What Is Recovery From Kidney Cancer Surgery Like?
If you are getting ready for kidney cancer surgery, you probably have a lot of questions, including what you might feel like afterward. Your recovery will be influenced a number of factors, including the type of surgery you have and the techniques utilized by your surgeon. For information that is specific to your unique situation, you should talk directly with your surgeon.
In general, kidney cancer surgery involves removal of the affected kidney or a partial nephrectomy to remove the tumor only. A partial nephrectomy can be performed using a traditional, open approach or a minimally invasive approach with use of a robotic platform. There are several factors that determine which type of surgery maybe the best option for a patient including the size and location of the tumor along with prior surgical treatments.
What happens after a kidney is surgically removed?
Here’s a general idea of what you can expect after your kidney cancer surgery:
- Following your procedure, your treatment team will check in with you regularly to examine your incision and assess your comfort level.
- Typically, you will resume eating solid food within 24-48hrs after surgery, which is important because good nutrition can help your body heal. During this time you will also be transitioned to oral pain medication.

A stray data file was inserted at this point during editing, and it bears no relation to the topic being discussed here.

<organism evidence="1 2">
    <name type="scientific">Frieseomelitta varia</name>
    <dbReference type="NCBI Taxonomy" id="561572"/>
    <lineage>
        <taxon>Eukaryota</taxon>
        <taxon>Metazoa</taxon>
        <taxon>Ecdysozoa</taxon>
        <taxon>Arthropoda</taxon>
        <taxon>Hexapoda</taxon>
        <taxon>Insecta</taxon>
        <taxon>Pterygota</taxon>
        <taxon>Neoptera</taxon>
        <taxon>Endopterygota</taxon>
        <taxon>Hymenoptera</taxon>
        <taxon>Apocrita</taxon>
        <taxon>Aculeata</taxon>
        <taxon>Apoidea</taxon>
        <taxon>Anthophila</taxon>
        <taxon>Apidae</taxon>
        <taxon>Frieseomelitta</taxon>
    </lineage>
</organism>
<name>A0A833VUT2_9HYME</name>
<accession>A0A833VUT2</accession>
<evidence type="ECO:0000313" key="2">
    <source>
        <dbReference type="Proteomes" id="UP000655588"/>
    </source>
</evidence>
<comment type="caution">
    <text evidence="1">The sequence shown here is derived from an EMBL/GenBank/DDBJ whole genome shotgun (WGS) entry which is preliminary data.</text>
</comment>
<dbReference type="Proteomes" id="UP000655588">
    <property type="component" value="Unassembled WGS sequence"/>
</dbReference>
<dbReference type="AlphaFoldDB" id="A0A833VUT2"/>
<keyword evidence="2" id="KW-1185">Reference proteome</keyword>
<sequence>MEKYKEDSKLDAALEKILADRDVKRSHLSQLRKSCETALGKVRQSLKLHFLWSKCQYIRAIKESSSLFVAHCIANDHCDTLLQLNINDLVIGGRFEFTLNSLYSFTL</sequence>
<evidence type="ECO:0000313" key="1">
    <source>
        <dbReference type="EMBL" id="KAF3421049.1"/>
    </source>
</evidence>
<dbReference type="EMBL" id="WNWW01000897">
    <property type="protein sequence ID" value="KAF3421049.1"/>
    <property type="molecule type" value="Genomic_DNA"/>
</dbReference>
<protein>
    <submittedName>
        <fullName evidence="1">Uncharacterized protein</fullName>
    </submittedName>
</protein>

- Most patients will be discharged from the hospital after 1-2 nights in the hospital so that you can continue your recovery in the comfort of your own home. Patients with larger or more advanced tumors may expect to stay in the hospital around 2-4 days. You’ll likely be scheduled for a follow-up appointment in 2-4 weeks. At that time, your surgeon will advise when you can return to work and resume other activities.
- Because physical activity can boost your circulation and decrease the risk of blood clots, you will be encouraged to exercise throughout your recovery from kidney cancer surgery. Soon afterward, a member of the care team will help you get out of bed and begin some light walking. As you start moving, you may experience some initial discomfort, which should gradually improve with time.
Medically reviewed by Brandon Manley, MD, Department of Genitourinary Oncology.
If you have questions, you can request an appointment with an oncologist in the Urologic Oncology Program at Moffitt Cancer Center by calling 1-888-663-3488 or completing our new patient registration form online. We do not require referrals.